I know what I like. I think.

2 10 2007

“It’s what you like that counts, not what you are like. Books, records, films–these things matter.” ~Rob, High Fidelity

Lately I have been trying to shed myself of my worldly identity (that is, my supposed identity that is shaped by the things that I own). This personal goal (which I will never reach) was reinforced by a piece of Pierre Bourdieu’s argument on taste which one of my professors presented to our class last week. Bourdieu basically draws our attention to the fact that everything that you think you do “in good taste” or because that’s just “how you do things” is bull shit and completely arbitrary.

Isn’t it funny how certain kinds of people do certain kinds of things in very particular kinds of ways? I think cars and music are the easiest things to classify in this way. For instance, why do so many professors drive Subarus? How did the VW bug and VW van become the choice vehicle of hippies? Clearly, luxury cars are purchased for status and minivans for convenience, but Volkswagans and Subarus cost about the same as a Ford Focus or a Toyota Camry or a Honda Accord. Blue jeans have become another kind of status symbol (which I am most certainly a consumer/victim of). So what gives?

We define ourselves and each other by our tastes. My husband’s little brother skateboards–this is something that I would have considered tasteless when I was in school. However, skateboarding is very trendy for his generation and I find myself growing proud of my limited acquaintance with the sport as this provides me with some common ground between my students and me. At the school where I work now, several of the teachers on my hall “go riding” (that is, they ride motorcycles) for fun. This is a hobby that I am familiar with only through my reading of Zen and the Art of Motorcycle Maintenance, which is another personality-defining cultural artifact. Blogging is another hobby that is associated with a particular kind of person (though I’m not sure I could pinpoint what kind of person this is except to say that it’s probably a similar kind of person who owns a Mac versus a PC and perhaps drinks lots of coffee).

I often get classified as a certain kind of person when people learn that I have not taken my husband’s last name. I actually had a friend from high school whose reaction was, “I always thought you would be one of those kinds of people.” I’m assuming that those people are perhaps the kind of feminists who prescribe to the notion that I have seen on my gender and lit professor’s door, which reads something like, “Each time I say something that differentiates myself from a doormat, I get called a feminist.” (I can’t remember who said that) Since I was not aiming to “come off” a certain way by keeping my maiden name, I was not wholly prepared for my friend’s comment, nor was I sure about my feelings on the matter. Perhaps what I’m getting at is the fact that there is a difference between the choices we consciously make in keeping with our orientation towards “who we are” and the choices that we make as a result of who we are, which also contribute to who we think we are upon deeper reflection.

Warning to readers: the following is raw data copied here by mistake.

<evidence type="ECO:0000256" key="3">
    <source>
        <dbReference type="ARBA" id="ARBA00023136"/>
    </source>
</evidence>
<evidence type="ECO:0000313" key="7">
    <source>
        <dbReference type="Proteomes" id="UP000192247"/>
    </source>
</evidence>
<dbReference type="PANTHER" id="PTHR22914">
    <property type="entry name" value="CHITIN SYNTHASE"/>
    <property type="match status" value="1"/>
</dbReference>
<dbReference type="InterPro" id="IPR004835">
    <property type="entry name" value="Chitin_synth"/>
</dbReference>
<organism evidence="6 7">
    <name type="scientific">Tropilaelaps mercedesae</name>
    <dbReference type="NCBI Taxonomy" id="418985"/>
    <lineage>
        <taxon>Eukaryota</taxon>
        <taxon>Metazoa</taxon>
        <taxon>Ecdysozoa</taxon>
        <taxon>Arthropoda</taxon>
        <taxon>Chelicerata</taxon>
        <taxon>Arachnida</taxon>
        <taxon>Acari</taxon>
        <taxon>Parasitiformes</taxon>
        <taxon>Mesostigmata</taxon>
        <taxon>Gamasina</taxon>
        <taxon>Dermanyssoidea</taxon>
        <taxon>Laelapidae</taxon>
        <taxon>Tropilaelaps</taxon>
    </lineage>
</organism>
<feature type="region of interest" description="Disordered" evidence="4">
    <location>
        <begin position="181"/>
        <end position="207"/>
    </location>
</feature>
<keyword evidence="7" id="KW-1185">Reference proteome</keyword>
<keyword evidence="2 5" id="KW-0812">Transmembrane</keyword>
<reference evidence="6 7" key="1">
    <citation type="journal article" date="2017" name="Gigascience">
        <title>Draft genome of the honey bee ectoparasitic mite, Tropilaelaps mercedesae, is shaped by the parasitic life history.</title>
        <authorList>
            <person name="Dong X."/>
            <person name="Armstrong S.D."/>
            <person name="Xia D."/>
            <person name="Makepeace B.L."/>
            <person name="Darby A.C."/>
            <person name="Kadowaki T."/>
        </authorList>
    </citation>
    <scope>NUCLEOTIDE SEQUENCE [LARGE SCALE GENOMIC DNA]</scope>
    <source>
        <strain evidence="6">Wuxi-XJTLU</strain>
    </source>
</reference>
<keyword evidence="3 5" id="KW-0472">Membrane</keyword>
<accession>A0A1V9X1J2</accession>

Now I’m starting to confuse myself. All I know is that I have always been disgusted by people who see outrageous, cool things and desperately proclaim, “That is soooo ME!” Although I will grudgingly admit to thinking this to myself upon trying on a cozy pair of pants I recently purchased at Anthropologie (talk about a store that caters to our desire to be viewed as tasteful people–I feel reinvented every time I set foot in that store, even if I only buy a candle). In many ways, having a baby made me feel pressured to define myself as an individual–apart from my being a mother. I believe I am making some strides in settling into my own skin a bit with all of my new roles, despite the fact that I still buy expensive jeans and candles.

A question for you to ponder: Stripped of your things, your hobbies, your uncanny propensity for selecting the “perfect” this or that, what defines who you are? It’s complicated. It really is.




5 responses

3 10 2007

Rebecca West. It was on Penny’s door, next door. 🙂

I think that what defines me, minus all of that, is a propensity for sleep. Or is sleep a hobby? Hmmm …

5 10 2007

I wanna know more. I think that can define me. Not for any particular reason, even. I just wanna know more.

22 10 2007

I just want to be in that happy place,
and every day, I think,
“In just a few more months, I will be in that happy place,”
but a few more months come, and still,
I am saying,
“In a few more months, I will be in that happy place.”
This is what defines me.

31 10 2007

Yes! I empathize completely.

20 12 2007

I would like to see a continuation of the topic

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